Last Updated: December 21, 2017, 3:58 pm

Lost Arts: Give millennials a chance


Millennials are more than a careless generation who find no value in life lessons from the past.

For the last two semesters, I have had the pleasure to write about the ideas, talents and motivations millennials seem to struggle with. I truly believe there are many lost arts (forgotten skills that were practiced and mastered by older generations) among millennials and if these lost arts are not practiced, they will fade and become forever lost. Though we may have a lot to learn, we are a fantastic generation who has potential.

From life experiences, I can say my life has been changed by learning to listen to two white-haired women, being married, showing chivalry, and talking face-to-face. If time is taken to implement these lessons or skills, you’ll be set for life, and this is speaking from experience. 

I think it’s time to call it quits on the bashing of a generation of which I am a part of. We, by no means, are perfect. Yet, this does not mean the rest of society should throw in the towel when it comes to understanding, working with and learning from millennials. 

Millennials are an inquisitive bunch. With life being full of mysteries and unsolved problems, there seems to be an innate desire within us to discover the unsung answers of the universe. Many, but not all, flock to science-based material that gives basis to some understanding and knowledge of how things work. 

All one has to do is look at the recent work put forth by the Soft Cell Biological Research LLC. Their discovery of over 400 new types of bacteria is an example of millennials at Dixie State University showing a sense of inquisitiveness.Some may simply want answers that are reasonable and explainable.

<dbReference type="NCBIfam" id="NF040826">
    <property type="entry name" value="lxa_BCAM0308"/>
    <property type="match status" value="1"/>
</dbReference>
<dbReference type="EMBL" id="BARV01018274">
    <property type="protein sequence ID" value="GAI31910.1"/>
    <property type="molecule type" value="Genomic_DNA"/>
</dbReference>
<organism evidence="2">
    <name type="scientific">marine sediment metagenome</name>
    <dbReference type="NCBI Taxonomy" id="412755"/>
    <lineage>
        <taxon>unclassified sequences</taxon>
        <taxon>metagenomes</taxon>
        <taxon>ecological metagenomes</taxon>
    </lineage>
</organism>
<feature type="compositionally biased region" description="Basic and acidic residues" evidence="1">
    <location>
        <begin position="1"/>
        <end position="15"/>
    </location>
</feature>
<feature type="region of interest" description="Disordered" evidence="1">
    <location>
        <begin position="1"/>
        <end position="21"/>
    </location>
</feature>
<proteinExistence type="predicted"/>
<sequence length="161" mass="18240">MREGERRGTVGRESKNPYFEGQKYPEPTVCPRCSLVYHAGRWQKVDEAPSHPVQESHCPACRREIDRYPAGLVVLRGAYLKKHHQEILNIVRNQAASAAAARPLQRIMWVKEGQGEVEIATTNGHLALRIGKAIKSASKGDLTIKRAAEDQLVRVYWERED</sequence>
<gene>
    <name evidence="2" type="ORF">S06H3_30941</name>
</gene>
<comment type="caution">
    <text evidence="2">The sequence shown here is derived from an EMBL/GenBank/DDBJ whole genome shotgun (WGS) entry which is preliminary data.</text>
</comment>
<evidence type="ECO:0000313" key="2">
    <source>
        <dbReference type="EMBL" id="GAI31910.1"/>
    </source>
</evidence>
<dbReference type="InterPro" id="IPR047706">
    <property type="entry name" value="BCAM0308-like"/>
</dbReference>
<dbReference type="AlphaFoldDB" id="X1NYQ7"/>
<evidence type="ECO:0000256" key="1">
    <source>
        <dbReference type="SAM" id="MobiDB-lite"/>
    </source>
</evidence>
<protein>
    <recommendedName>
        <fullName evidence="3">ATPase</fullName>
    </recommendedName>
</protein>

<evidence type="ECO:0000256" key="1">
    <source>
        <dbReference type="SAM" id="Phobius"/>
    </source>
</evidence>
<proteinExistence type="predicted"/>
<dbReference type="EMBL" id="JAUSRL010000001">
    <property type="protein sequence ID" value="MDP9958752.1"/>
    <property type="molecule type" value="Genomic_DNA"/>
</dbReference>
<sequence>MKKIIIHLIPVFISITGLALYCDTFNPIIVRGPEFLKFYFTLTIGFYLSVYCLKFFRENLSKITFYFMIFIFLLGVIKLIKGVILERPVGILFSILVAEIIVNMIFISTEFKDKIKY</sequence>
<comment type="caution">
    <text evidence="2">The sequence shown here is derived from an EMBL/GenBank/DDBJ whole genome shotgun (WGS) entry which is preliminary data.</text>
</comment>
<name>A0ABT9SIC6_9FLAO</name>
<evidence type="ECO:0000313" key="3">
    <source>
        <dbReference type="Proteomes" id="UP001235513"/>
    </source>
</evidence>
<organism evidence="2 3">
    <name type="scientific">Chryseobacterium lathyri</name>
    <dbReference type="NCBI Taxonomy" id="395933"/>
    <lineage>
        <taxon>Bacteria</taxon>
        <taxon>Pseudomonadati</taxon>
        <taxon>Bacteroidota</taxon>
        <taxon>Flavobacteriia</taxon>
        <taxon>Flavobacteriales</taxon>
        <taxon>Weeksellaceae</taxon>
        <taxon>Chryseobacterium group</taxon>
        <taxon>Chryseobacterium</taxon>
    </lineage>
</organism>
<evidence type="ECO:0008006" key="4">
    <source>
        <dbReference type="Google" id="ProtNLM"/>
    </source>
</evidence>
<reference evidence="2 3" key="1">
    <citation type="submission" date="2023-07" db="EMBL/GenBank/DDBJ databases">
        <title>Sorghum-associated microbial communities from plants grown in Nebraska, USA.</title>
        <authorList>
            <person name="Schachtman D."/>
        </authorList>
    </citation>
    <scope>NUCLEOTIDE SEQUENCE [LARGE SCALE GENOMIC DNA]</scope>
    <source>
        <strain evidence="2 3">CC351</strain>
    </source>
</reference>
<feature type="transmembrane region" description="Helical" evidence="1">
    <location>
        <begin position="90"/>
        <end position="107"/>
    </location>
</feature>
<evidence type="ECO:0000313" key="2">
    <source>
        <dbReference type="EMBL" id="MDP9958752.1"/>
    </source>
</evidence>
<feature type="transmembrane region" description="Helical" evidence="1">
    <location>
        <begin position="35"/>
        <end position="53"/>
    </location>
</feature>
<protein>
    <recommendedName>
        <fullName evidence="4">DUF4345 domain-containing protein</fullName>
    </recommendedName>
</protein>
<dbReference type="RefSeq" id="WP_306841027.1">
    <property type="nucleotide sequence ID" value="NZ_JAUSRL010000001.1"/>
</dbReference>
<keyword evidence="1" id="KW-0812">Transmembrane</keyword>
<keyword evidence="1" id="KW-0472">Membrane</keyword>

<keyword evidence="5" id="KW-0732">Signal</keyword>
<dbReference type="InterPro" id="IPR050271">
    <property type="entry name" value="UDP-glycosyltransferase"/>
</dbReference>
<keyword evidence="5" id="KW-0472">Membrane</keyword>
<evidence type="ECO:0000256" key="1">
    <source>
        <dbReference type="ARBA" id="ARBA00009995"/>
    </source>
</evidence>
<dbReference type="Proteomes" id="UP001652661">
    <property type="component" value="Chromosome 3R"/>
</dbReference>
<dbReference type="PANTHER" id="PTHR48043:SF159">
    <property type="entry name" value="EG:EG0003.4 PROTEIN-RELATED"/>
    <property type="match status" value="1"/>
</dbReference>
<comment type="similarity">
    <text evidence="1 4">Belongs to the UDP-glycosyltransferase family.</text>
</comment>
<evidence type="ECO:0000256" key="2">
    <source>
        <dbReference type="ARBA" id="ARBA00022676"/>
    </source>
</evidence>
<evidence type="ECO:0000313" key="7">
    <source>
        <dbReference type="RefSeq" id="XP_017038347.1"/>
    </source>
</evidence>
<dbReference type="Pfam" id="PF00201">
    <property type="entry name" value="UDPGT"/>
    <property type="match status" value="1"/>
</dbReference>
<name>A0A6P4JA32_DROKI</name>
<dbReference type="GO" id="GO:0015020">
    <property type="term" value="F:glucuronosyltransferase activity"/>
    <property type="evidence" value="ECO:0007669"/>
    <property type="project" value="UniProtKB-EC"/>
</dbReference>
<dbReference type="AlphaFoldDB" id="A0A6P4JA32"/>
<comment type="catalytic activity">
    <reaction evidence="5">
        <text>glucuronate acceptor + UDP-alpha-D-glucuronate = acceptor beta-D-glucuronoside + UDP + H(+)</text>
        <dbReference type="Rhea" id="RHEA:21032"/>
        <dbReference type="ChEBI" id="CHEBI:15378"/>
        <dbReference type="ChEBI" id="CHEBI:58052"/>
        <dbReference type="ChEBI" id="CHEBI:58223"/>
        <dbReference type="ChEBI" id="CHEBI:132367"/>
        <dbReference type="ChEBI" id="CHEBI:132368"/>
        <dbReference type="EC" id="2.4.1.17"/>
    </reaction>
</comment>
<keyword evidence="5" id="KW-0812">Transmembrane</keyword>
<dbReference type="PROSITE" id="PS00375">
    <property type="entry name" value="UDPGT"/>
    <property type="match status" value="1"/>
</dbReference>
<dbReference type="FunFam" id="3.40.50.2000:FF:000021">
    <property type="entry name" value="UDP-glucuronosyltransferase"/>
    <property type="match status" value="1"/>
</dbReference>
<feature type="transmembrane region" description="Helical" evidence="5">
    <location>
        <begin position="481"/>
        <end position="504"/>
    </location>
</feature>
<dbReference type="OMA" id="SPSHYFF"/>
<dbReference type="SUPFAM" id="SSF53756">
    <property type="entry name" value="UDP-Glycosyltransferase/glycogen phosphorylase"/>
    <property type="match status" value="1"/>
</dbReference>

I also believe being inquisitive enables a millennial to be independent and self-reliable. They learn when they want something, they have to being willing to struggle and persevere for it.

Achieving these aspirations require some sacrifice for many millennials; it may keep them from missing out on the activities of “millennialhood” (the time period of being a young adult) in order to find success for a brighter tomorrow. 

I’ve found myself in this predicament numerous times during my college days. For most of my higher education, I have typically held one, two or three jobs on top of being a full-time student. I had to rely on myself to get money for food, phone, car, car insurance and dates. I knew if I wanted these things I had to be independent and do what needed to be done. 

Learning to be self-reliant and independent often requires an individual to have courage. Characteristics like these require a level of bravery. This can be a big, rough and mean world we live in, and if one can’t fend for his or herself, then he or she doesn’t stand a chance. 

Millennials are fighting just as hard, if not harder, to find their place in a world that thinks pretty poorly of them. Look at the major push for equality, which members of the LBGTQ community have made. They stick their necks in the guillotine controlled by society in the name of love. 

As a 19-year-old kid, I put myself out on the streets among strangers every day for two years to preach religion in a foreign country. Many days I had to dig deep down to find courage to go and proselyte to the people of England.

Whatever the case may be, millennials are inquisitive, independent, self-reliable and courageous.

So next time you question the millennial generation, think twice. Please think of the good we have to offer society. We may do things differently, but we adapt and show resilience. Millennials are the future; the world better be ready for us.